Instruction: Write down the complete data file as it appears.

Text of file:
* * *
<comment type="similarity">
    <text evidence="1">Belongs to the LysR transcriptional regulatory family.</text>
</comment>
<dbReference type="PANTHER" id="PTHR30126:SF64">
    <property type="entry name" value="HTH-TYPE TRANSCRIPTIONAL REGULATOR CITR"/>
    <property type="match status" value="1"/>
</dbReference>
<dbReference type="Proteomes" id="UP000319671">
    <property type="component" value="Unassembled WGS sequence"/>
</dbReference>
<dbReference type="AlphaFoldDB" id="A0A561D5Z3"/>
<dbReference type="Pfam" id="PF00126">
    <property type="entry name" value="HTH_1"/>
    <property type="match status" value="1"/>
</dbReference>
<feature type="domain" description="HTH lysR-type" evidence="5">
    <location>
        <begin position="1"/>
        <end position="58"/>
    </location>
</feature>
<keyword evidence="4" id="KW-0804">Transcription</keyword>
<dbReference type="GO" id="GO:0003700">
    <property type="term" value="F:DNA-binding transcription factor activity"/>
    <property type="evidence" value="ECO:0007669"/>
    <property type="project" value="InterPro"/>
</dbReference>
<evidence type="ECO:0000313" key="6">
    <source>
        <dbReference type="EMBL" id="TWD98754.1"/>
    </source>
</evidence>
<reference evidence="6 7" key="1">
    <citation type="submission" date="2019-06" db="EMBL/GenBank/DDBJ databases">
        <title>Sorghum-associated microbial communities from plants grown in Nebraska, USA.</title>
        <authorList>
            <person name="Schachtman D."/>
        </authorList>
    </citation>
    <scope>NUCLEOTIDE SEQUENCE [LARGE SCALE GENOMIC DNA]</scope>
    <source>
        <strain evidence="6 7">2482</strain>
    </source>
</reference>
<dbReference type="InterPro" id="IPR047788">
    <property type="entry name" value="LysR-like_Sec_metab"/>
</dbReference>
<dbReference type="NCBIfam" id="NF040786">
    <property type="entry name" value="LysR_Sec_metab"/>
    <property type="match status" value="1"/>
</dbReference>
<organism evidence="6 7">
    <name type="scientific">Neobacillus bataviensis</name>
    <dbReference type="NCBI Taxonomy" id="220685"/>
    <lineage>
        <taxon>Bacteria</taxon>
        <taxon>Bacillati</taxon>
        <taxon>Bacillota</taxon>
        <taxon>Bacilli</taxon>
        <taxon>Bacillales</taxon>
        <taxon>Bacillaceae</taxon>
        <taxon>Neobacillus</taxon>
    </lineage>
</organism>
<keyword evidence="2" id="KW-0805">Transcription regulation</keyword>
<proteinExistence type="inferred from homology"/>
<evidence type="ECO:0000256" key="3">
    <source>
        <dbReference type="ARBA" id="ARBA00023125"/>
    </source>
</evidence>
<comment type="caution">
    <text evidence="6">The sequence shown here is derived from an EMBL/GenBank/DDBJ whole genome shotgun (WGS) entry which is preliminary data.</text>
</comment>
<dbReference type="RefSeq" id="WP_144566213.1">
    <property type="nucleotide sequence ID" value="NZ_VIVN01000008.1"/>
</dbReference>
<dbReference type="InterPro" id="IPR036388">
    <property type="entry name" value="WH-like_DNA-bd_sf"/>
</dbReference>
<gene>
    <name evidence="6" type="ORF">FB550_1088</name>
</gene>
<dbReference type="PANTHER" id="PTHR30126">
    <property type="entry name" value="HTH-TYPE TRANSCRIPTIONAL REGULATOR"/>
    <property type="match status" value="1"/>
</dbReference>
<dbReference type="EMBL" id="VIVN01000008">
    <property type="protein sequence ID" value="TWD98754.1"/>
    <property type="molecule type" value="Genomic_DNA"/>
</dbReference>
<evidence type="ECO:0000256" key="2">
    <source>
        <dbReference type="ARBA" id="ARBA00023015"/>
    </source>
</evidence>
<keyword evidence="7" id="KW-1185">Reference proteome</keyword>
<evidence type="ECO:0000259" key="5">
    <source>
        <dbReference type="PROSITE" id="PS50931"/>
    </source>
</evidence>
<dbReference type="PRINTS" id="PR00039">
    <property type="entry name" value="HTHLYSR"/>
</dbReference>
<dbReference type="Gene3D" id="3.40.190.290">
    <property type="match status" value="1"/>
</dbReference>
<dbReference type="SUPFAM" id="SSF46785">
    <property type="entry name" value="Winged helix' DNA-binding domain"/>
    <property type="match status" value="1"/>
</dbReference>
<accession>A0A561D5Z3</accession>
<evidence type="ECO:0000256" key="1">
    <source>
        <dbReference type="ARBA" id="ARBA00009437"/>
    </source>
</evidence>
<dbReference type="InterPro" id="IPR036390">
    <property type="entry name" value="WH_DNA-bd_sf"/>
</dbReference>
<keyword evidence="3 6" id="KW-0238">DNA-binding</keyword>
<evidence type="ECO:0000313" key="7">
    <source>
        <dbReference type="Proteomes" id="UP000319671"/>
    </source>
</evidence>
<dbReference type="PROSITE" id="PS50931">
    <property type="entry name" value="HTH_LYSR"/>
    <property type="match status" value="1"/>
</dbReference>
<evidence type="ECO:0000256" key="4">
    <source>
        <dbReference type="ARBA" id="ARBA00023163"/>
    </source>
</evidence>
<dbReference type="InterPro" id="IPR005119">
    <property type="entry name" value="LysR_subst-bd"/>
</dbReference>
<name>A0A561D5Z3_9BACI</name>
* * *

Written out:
<comment type="similarity">
    <text evidence="1">Belongs to the LysR transcriptional regulatory family.</text>
</comment>
<dbReference type="PANTHER" id="PTHR30126:SF64">
    <property type="entry name" value="HTH-TYPE TRANSCRIPTIONAL REGULATOR CITR"/>
    <property type="match status" value="1"/>
</dbReference>
<dbReference type="Proteomes" id="UP000319671">
    <property type="component" value="Unassembled WGS sequence"/>
</dbReference>
<dbReference type="AlphaFoldDB" id="A0A561D5Z3"/>
<dbReference type="Pfam" id="PF00126">
    <property type="entry name" value="HTH_1"/>
    <property type="match status" value="1"/>
</dbReference>
<feature type="domain" description="HTH lysR-type" evidence="5">
    <location>
        <begin position="1"/>
        <end position="58"/>
    </location>
</feature>
<keyword evidence="4" id="KW-0804">Transcription</keyword>
<dbReference type="GO" id="GO:0003700">
    <property type="term" value="F:DNA-binding transcription factor activity"/>
    <property type="evidence" value="ECO:0007669"/>
    <property type="project" value="InterPro"/>
</dbReference>
<evidence type="ECO:0000313" key="6">
    <source>
        <dbReference type="EMBL" id="TWD98754.1"/>
    </source>
</evidence>
<reference evidence="6 7" key="1">
    <citation type="submission" date="2019-06" db="EMBL/GenBank/DDBJ databases">
        <title>Sorghum-associated microbial communities from plants grown in Nebraska, USA.</title>
        <authorList>
            <person name="Schachtman D."/>
        </authorList>
    </citation>
    <scope>NUCLEOTIDE SEQUENCE [LARGE SCALE GENOMIC DNA]</scope>
    <source>
        <strain evidence="6 7">2482</strain>
    </source>
</reference>
<dbReference type="InterPro" id="IPR047788">
    <property type="entry name" value="LysR-like_Sec_metab"/>
</dbReference>
<dbReference type="NCBIfam" id="NF040786">
    <property type="entry name" value="LysR_Sec_metab"/>
    <property type="match status" value="1"/>
</dbReference>
<organism evidence="6 7">
    <name type="scientific">Neobacillus bataviensis</name>
    <dbReference type="NCBI Taxonomy" id="220685"/>
    <lineage>
        <taxon>Bacteria</taxon>
        <taxon>Bacillati</taxon>
        <taxon>Bacillota</taxon>
        <taxon>Bacilli</taxon>
        <taxon>Bacillales</taxon>
        <taxon>Bacillaceae</taxon>
        <taxon>Neobacillus</taxon>
    </lineage>
</organism>
<keyword evidence="2" id="KW-0805">Transcription regulation</keyword>
<proteinExistence type="inferred from homology"/>
<evidence type="ECO:0000256" key="3">
    <source>
        <dbReference type="ARBA" id="ARBA00023125"/>
    </source>
</evidence>
<comment type="caution">
    <text evidence="6">The sequence shown here is derived from an EMBL/GenBank/DDBJ whole genome shotgun (WGS) entry which is preliminary data.</text>
</comment>
<dbReference type="RefSeq" id="WP_144566213.1">
    <property type="nucleotide sequence ID" value="NZ_VIVN01000008.1"/>
</dbReference>
<dbReference type="InterPro" id="IPR036388">
    <property type="entry name" value="WH-like_DNA-bd_sf"/>
</dbReference>
<gene>
    <name evidence="6" type="ORF">FB550_1088</name>
</gene>
<dbReference type="PANTHER" id="PTHR30126">
    <property type="entry name" value="HTH-TYPE TRANSCRIPTIONAL REGULATOR"/>
    <property type="match status" value="1"/>
</dbReference>
<dbReference type="EMBL" id="VIVN01000008">
    <property type="protein sequence ID" value="TWD98754.1"/>
    <property type="molecule type" value="Genomic_DNA"/>
</dbReference>
<evidence type="ECO:0000256" key="2">
    <source>
        <dbReference type="ARBA" id="ARBA00023015"/>
    </source>
</evidence>
<keyword evidence="7" id="KW-1185">Reference proteome</keyword>
<evidence type="ECO:0000259" key="5">
    <source>
        <dbReference type="PROSITE" id="PS50931"/>
    </source>
</evidence>
<dbReference type="PRINTS" id="PR00039">
    <property type="entry name" value="HTHLYSR"/>
</dbReference>
<dbReference type="Gene3D" id="3.40.190.290">
    <property type="match status" value="1"/>
</dbReference>
<dbReference type="SUPFAM" id="SSF46785">
    <property type="entry name" value="Winged helix' DNA-binding domain"/>
    <property type="match status" value="1"/>
</dbReference>
<accession>A0A561D5Z3</accession>
<evidence type="ECO:0000256" key="1">
    <source>
        <dbReference type="ARBA" id="ARBA00009437"/>
    </source>
</evidence>
<dbReference type="InterPro" id="IPR036390">
    <property type="entry name" value="WH_DNA-bd_sf"/>
</dbReference>
<keyword evidence="3 6" id="KW-0238">DNA-binding</keyword>
<evidence type="ECO:0000313" key="7">
    <source>
        <dbReference type="Proteomes" id="UP000319671"/>
    </source>
</evidence>
<dbReference type="PROSITE" id="PS50931">
    <property type="entry name" value="HTH_LYSR"/>
    <property type="match status" value="1"/>
</dbReference>
<evidence type="ECO:0000256" key="4">
    <source>
        <dbReference type="ARBA" id="ARBA00023163"/>
    </source>
</evidence>
<dbReference type="InterPro" id="IPR005119">
    <property type="entry name" value="LysR_subst-bd"/>
</dbReference>
<name>A0A561D5Z3_9BACI</name>